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Off the Tourist Trail: Puerto Rico’s 6 Best Small Towns

Updated September 11, 2023

Puerto Rico’s major cities and attractions are definitely worth a visit but if you really want to get off the beaten tourist path, stay in one of Puerto Rico’s amazing small towns instead. Read on to learn why these 6 small towns in Puerto Rico prove that bigger isn’t always better, and why these towns—which never make the tourist trail—are actually some of the best places to stay in Puerto Rico

For more hidden gems like these, connect with a Puerto Rico local to plan your trip. They'll create an itinerary based on your interests and travel style—and let you in on a few island secrets that don't make the guidebooks. Why see Puerto Rico like a tourist when you could see it like a local? Learn more

#1: Toa Alta

Toa Alta Towns in Puerto Rico
Toa Alta | Ian Poellet/Wikimedia Commons

If you’re wondering where to stay in Puerto Rico for unspoiled, uniquely-Puerto Rican culture, look no further than Toa Alta. Known as “The Birthplace of Poets” for the many famous Puerto Rican authors born there, Toa Alta is only a 30-minute drive from San Juan but feels much more country than city. Hike, swim, and picnic around Lago La Plata, an enormous lake surrounded by jungle-covered mountains, then spend the evening devouring fresh lobster and mofongo at family-owned restaurants. 

#2: Stella

Stella Towns in Puerto Rico
Stella | samu alicante/Wikimedia Commons

Most tourists flock to Puerto Rico’s northwest coast to experience Rincón’s surf-town culture—and completely miss out on Stella, a small beachside barrio (neighborhood) just 10 minutes away. As you plan a trip to Puerto Rico, give yourself a day to wander Stella’s tropical gardens and lounge on its uncrowded white-sand beaches. And since Stella is so close to Rincón, it’s also easy to drive to even more of Puerto Rico’s gorgeous beaches, like Balneario de Rincón and Tres Palmas.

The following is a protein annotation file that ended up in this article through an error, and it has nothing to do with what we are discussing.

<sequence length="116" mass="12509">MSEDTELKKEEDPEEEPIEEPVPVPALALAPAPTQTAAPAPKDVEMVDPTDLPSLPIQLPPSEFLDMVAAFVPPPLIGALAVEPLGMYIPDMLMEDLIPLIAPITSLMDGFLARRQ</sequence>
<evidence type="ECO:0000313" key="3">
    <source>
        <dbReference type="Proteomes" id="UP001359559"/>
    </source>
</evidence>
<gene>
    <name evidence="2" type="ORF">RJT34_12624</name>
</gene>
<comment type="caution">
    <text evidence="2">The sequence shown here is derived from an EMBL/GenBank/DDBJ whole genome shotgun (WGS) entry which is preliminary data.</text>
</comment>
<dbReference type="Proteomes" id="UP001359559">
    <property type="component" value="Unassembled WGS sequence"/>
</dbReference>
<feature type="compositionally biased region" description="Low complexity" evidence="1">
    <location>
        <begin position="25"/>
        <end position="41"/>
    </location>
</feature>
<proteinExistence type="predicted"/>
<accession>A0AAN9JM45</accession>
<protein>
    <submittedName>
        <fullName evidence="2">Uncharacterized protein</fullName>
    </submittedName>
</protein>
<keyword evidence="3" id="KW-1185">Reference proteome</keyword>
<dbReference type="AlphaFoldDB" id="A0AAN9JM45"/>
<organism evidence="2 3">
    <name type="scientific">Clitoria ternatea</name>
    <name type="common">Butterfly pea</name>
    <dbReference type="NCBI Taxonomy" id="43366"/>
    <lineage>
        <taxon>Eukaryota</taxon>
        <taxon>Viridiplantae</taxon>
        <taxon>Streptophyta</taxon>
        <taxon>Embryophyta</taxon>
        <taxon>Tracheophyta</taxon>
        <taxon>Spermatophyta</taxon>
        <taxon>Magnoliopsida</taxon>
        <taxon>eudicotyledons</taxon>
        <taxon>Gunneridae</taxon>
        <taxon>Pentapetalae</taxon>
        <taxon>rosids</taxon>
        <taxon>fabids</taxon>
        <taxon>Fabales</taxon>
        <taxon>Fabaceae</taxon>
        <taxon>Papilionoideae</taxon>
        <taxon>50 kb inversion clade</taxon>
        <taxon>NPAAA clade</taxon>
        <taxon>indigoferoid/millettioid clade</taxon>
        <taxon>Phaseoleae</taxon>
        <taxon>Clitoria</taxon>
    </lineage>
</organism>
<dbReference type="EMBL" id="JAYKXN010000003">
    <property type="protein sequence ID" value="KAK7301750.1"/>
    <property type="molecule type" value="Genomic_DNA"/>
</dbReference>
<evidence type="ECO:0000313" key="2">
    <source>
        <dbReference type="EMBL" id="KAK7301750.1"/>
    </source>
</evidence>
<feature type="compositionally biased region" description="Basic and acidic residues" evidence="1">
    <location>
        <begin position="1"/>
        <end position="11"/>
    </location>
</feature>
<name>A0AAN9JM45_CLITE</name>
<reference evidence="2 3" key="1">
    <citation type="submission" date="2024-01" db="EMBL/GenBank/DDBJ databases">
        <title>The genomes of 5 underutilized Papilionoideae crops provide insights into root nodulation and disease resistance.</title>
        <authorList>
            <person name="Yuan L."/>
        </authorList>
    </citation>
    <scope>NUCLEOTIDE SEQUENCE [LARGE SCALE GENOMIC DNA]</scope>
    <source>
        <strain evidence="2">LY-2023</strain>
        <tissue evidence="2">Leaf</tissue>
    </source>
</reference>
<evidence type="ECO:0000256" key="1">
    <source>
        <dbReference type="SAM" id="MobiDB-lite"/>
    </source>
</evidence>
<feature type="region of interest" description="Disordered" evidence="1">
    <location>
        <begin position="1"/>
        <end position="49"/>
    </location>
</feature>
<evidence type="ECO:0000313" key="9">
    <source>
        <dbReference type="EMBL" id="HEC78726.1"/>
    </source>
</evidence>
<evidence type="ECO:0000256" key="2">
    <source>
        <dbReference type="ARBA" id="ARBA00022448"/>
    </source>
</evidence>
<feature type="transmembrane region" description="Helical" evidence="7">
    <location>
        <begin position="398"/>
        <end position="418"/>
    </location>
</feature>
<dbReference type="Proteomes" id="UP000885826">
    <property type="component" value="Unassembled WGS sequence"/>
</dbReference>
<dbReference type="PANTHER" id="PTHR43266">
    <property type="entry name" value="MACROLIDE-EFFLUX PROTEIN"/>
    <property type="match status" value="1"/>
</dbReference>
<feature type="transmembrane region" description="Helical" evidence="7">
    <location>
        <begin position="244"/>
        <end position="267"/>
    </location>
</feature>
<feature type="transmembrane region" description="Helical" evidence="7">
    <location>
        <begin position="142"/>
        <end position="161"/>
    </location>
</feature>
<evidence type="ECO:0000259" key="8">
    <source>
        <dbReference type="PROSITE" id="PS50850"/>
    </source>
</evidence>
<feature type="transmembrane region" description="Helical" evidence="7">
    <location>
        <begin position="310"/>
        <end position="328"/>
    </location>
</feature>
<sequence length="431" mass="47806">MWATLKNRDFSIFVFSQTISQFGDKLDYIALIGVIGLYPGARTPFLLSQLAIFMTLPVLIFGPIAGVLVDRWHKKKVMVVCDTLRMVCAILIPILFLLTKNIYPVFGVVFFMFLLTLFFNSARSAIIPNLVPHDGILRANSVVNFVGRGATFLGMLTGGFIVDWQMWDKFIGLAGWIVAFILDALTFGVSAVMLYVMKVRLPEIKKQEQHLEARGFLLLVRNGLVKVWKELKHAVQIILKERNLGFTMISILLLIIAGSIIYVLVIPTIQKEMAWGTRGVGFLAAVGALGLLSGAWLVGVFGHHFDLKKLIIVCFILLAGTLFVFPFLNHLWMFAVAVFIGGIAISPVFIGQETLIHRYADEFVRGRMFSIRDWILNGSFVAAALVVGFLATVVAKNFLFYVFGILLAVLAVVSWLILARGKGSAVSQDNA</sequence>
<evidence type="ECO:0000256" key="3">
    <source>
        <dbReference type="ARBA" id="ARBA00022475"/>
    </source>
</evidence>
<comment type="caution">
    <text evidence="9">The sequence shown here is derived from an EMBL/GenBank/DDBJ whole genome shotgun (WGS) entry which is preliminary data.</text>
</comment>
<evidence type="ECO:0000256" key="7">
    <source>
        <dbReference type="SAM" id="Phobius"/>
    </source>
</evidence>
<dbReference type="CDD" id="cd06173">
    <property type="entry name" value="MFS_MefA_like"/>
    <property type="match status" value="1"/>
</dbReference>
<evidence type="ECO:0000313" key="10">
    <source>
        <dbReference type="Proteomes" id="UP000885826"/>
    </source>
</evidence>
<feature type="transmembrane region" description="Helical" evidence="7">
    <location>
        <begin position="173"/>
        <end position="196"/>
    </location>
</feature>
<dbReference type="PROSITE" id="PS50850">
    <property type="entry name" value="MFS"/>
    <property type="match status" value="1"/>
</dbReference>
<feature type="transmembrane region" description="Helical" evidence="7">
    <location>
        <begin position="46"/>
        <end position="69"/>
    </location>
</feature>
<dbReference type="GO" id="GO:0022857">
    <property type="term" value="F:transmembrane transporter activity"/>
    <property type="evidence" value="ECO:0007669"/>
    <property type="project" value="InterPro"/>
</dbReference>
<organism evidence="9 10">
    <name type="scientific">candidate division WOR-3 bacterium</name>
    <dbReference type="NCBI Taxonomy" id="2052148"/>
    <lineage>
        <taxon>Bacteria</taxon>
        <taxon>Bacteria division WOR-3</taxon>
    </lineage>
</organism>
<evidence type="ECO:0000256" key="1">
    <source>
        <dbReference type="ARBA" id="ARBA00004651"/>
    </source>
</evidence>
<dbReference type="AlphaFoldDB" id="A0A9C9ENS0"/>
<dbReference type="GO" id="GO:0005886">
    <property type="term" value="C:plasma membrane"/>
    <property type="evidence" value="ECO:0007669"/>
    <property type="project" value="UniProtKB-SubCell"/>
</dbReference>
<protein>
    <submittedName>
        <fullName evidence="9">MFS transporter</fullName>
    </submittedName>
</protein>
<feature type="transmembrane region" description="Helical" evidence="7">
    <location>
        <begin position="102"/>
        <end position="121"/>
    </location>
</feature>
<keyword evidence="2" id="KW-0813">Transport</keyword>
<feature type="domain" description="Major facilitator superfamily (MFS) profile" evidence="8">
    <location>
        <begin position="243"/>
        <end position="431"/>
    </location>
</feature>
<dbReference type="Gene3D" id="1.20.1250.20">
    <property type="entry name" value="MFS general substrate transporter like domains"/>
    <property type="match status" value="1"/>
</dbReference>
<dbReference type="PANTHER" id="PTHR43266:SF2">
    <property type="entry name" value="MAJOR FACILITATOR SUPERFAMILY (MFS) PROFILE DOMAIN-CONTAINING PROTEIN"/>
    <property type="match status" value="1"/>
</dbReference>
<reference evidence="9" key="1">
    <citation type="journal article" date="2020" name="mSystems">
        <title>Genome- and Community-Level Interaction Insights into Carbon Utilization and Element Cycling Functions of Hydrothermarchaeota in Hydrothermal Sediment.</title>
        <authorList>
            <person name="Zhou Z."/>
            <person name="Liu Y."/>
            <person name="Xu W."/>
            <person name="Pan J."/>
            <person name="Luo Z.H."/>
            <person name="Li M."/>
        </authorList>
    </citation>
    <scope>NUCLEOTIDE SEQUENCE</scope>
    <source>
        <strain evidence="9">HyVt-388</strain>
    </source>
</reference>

#3: Aguas Buenas

Aguas Buenas Towns in Puerto Rico
Paddleboarding at sunset | Michael Henry/Unsplash

Nestled in Puerto Rico’s central mountains, Aguas Buenas (“Good Waters”) is home to fresh-water springs that flow into Lago de Cidra, a reservoir perfect for paddle-boarding and kayaking. 

More importantly, Aguas Buenas is ideal for authentic Puerto Rico travel—the town famously hosts its own patron saint festivals, an annual Carnival celebration, and numerous folkloric festivals throughout the year. If all these amazing local festivals sound authentic and amazing, you’re right—and they’re all perfect for diving into Puerto Rican culture and history. Ask your Puerto Rican local about the best times to catch these unique events that tourists rarely see. 

#4: Pole Ojea

Pole Ojea Towns in Puerto Rico
Pole Ojea | David Duncan/Flickr

About as far south in Puerto Rico as it’s possible to go, Pole Ojea is easily one of the most off-the-beaten-path places to stay in Puerto Rico. Often unknown even to Puerto Rico travel agents, Pole Ojea is a 5-minute drive from the amazing pink salt flats of Cabo Rojo, Puerto Rico’s southernmost lighthouse, and incredible cliffside views of the Caribbean Sea. FYI, there’s no need to worry about being far from major towns—Puerto Rico is very safe, and Pole Ojea is no exception. 

#5: Arroyo

Arroyo Towns in Puerto Rico
Arroyo | MyCoolPhotos/Pixabay

Among Puerto Rico’s most beautiful places to visit, Arroyo is only an hour east of Ponce but has somehow flown under the tourist radar. Gaze out on the azure Caribbean Sea from the town’s signature yellow lighthouse; join the locals when they flock to paint the sunset from Malecón de Arroyo beach; eat delicious seafood at local roadside eateries. Since some of Arroyo’s hidden gems can be tricky to find, make sure to have a Puerto Rican local create a personalized map just for you. 

#6: Juana Díaz

Juana Diaz Towns in Puerto Rico
Juana Diaz | Ian Poellet/Wikimedia Commons

Located on Puerto Rico’s southern coast, Juana Díaz’s off-the-beaten-path vibes and proximity to Ponce make it one of the best places to stay in Puerto Rico. Spend the morning boating on Lake Cerrillos or hiking in the nearby jungle mountains. Want to cool down? Jump right into Salto de Collores, a locally-beloved hidden waterfall and swimming hole with crystal-clear turquoise waters. It’s one of the best things to do in Puerto Rico. Seriously. 


With so many incredible things to see and do, why would you want to see Puerto Rico like a tourist? Access the hidden gems and travel to Puerto Rico like a local—by having an actual Puerto Rican local plan your trip! Because there’s nothing worse than spending hours planning and traveling only to find out you’re doing the same thing as every other traveler. And don’t forget to check out:


Still have questions about travel to Puerto Rico?
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